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Diagnostics Oncology, Microbiology and immunology, Biochemistry and molecular biology

New Abilities in Imaging

Figure 1. A schematic of DFO or fluorophore conjugation to the antibody heavy chain. Purple: heavy chain of the antibody, green: light chain of the antibody, red: DFO or fluorophore, grey: glycans.

It’s well-known that one reason pancreatic cancer is so difficult to defeat is that it’s usually diagnosed in the late stages, after surgical resection – the only curative option – is no longer a possibility. But of the small fraction of patients who do qualify for surgery, less than one-fifth survive for five years or more (1). That’s because of the high incidence of undiscovered metastases. It’s difficult to accurately stage pancreatic ductal adenocarcinoma (PDAC), because no molecular imaging tools are up to the task. But that might soon change; a group of scientists at Memorial Sloan Kettering Cancer Center have described and evaluated three new immunoconjugates that can be used for positron emission tomography (PET) and near-infrared fluorescent (NIRF) optical imaging of PDAC tumors.

To make the new imaging agents (2), researchers began with the human monoclonal antibody 5B1, which recognizes CA19.9 – the most highly expressed antigen in PDAC tumor tissue. To 5B1, they conjugated either desferrioxamine (DFO, which enables radiolabeling with 89Zr for PET imaging), a fluorophore for NIRF imaging, or both. They used a site-specific strategy that involves affixing molecules via the heavy chain glycans of the antibody (see Figure 1), which produces well-defined, robust results and simplifies the development of dual-modal immunoconjugates.

The uptake of the antibodies was exceptional both in vitro and in vivo, particularly in the case of the dual construct – and they were retained much better in tumor than in non-target tissue. When applied to a mouse model of PDAC, the conjugates provided a clear image of the malignancy, including NIRF-visualized abdominal micrometastases that couldn’t be seen by the naked eye or in PET imaging.

These are only early steps toward a better way of imaging pancreatic cancer. Further studies need to be conducted – first in a better mouse model that constitutively expresses CA19.9, and then, if successful, in clinical trials.

The uptake of the antibodies was exceptional both in vitro and in vivo, particularly in the case of the dual construct – and they were retained much better in tumor than in non-target tissue. When applied to a mouse model of PDAC, the conjugates provided a clear image of the malignancy, including NIRF-visualized abdominal micrometastases that couldn’t be seen by the naked eye or in PET imaging.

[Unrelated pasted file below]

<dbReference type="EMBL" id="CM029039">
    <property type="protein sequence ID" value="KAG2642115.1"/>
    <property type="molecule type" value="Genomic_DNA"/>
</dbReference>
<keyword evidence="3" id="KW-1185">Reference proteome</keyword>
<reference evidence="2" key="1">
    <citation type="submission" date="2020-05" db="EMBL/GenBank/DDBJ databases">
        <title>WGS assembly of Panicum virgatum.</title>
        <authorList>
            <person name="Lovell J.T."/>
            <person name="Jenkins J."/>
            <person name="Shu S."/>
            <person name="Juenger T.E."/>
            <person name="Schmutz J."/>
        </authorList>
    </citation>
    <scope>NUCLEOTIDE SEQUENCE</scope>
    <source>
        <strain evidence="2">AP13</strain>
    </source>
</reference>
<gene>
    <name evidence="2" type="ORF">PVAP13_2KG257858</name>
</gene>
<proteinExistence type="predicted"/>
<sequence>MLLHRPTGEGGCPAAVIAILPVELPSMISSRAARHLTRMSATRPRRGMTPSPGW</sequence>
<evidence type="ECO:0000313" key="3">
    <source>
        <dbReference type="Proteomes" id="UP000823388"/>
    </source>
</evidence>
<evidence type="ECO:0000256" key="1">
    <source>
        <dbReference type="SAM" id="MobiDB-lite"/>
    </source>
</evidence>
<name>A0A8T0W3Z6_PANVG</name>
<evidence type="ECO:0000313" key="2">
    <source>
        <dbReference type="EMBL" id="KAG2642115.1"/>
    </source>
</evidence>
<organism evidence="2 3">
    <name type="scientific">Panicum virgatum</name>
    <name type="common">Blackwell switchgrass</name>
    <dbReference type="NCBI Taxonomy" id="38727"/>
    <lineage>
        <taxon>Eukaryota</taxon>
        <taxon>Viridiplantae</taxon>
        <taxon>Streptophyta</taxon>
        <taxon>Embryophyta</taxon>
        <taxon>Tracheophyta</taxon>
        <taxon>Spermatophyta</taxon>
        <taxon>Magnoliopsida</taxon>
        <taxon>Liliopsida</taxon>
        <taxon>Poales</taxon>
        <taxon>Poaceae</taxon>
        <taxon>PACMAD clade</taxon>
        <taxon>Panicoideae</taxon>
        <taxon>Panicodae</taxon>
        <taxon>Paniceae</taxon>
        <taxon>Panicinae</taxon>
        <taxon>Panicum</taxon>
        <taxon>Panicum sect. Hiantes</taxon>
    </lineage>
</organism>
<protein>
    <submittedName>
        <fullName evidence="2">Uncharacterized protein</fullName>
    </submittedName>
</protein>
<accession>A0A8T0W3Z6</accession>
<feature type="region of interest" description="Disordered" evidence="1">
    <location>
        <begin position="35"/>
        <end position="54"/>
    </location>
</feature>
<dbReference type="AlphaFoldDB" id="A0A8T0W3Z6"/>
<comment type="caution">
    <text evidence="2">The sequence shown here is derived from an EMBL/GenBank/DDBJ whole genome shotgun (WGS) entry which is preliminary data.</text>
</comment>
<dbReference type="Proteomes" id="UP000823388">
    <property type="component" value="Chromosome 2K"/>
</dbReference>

These are only early steps toward a better way of imaging pancreatic cancer. Further studies need to be conducted – first in a better mouse model that constitutively expresses CA19.9, and then, if successful, in clinical trials.

But if the new immunoconjugates work as well in future studies as they have to date, doctors may eventually be able to gain a clearer picture of a tumor’s invasiveness, leading to better staging and, of course, more targeted treatment.

Mission: Impossible by Michael Schubert

Tapping a Rich Vein by Christopher Chapman

Surprising Subtypes by Michael Schubert

Friend or Foe? by Anne Marie Lennon

(Chemo)resistance Is Futile by Michael Schubert

Breaching Cancer’s Defenses by Ingunn Stromnes

An Epigenetic Epiphany by Michael Schubert

Building a Better Mousetrap by Michael Schubert

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  1. JL Cameron et al., “One thousand consecutive pancreaticoduodenectomies”, Ann Surg, 244, 10–15 (2006). PMID: 16794383.
  2. JL Houghton et al., “Site-specifically labeled CA19.9-targeted immunoconjugates for the PET, NIRF, and multimodal PET/NIRF imaging of pancreatic cancer”, Proc Natl Acad Sci USA, [Epub ahead of print] (2015).
About the Author
Michael Schubert

While obtaining degrees in biology from the University of Alberta and biochemistry from Penn State College of Medicine, I worked as a freelance science and medical writer. I was able to hone my skills in research, presentation and scientific writing by assembling grants and journal articles, speaking at international conferences, and consulting on topics ranging from medical education to comic book science. As much as I’ve enjoyed designing new bacteria and plausible superheroes, though, I’m more pleased than ever to be at Texere, using my writing and editing skills to create great content for a professional audience.

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